bbox (Topo/GeoJSON) Add bbox property to the top-level object.

extension= (Topo/GeoJSON) set file extension (default is ".json").

prettify (Topo/GeoJSON) Format output for readability.

singles (TopoJSON) Save each output layer as a separate file. Each output file and the TopoJSON object that it contains are named after the corresponding data layer.

quantization= (TopoJSON) Specify quantization as the maximum number of differentiable points along either dimension. Equivalent to the --q1/--post-quantization option of Mike Bostock's topojson program. By default, mapshaper applies quantization equivalent to 0.02 of the average segment length.

no-quantization (TopoJSON) Arc coordinates are encoded at full precision and without delta-encoding.

presimplify (TopoJSON) Add a threshold value to each arc vertex in the z position (i.e. [x, y, z]). Useful for dynamically simplifying paths using vertex filtering. Given W as the width of the map viewport in pixels, S as the ratio of content width to viewport width, and pz as the presimplify value of a point, the following expression tests if the point should be excluded from the output path: pz > 0 && pz < 10000 / (W * S).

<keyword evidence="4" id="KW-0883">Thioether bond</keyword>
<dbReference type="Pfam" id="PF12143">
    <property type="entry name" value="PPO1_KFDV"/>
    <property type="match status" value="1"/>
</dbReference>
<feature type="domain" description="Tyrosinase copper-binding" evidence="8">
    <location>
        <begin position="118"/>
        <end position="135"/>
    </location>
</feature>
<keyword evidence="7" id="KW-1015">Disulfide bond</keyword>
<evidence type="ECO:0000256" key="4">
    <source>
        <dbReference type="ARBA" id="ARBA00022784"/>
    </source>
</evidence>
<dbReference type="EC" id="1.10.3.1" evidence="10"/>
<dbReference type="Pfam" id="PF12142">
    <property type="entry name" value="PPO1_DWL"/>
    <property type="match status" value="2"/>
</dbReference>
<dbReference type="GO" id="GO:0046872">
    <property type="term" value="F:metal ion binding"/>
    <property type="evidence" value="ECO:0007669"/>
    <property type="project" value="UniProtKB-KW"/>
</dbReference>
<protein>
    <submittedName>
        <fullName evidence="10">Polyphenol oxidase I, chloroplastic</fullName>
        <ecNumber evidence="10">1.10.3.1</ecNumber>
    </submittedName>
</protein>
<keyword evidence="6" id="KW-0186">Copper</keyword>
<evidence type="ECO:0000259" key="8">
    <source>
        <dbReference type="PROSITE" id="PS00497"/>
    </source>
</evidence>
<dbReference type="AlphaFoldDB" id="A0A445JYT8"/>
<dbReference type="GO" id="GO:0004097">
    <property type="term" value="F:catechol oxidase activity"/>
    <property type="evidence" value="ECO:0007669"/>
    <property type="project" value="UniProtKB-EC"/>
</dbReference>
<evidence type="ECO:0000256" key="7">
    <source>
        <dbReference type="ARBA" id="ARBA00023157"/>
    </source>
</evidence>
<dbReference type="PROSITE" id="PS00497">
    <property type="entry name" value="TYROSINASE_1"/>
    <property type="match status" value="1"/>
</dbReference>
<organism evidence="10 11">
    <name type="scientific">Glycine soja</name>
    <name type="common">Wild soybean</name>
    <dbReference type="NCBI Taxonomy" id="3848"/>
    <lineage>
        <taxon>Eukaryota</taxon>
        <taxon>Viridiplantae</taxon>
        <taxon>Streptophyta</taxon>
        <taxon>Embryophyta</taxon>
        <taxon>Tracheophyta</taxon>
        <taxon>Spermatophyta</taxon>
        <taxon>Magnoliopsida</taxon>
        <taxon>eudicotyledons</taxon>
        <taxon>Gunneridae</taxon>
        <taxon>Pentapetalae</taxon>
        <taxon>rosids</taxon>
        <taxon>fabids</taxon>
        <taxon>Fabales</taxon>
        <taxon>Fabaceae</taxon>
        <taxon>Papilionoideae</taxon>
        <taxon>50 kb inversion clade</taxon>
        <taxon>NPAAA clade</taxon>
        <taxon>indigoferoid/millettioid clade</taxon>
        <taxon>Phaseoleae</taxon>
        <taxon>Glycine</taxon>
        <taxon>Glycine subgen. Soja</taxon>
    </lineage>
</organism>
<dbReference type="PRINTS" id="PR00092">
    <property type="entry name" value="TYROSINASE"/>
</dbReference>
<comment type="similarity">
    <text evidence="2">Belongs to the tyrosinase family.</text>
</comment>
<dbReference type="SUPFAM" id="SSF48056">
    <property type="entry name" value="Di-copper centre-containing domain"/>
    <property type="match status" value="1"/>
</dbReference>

topojson-precision= (TopoJSON) Set quantization as a fraction of the average segment length.

rfc7946 (GeoJSON) Generate RFC 7946-compatible GeoJSON: default 6-decimal precision, CCW outer-ring winding order, antimeridian-spanning bbox. A warning is printed if the output CRS is not WGS84.

combine-layers (GeoJSON) Combine multiple output layers into a single GeoJSON file.

geojson-type= (GeoJSON) Overrides the default output type. Possible values: "FeatureCollection", "GeometryCollection", "Feature" (for a single feature).

width= (SVG/TopoJSON) Set the width of the output dataset in pixels. When used with TopoJSON output, this option switches the output coordinates from geographic units to pixels and flips the Y axis. SVG output is always in pixels (default SVG width is 800).

height= (SVG/TopoJSON) Similar to the width option. If both height and width are set, content is centered inside the [0, 0, width, height] bounding box.

max-height= (SVG/TopoJSON) Limit output height (units: pixels).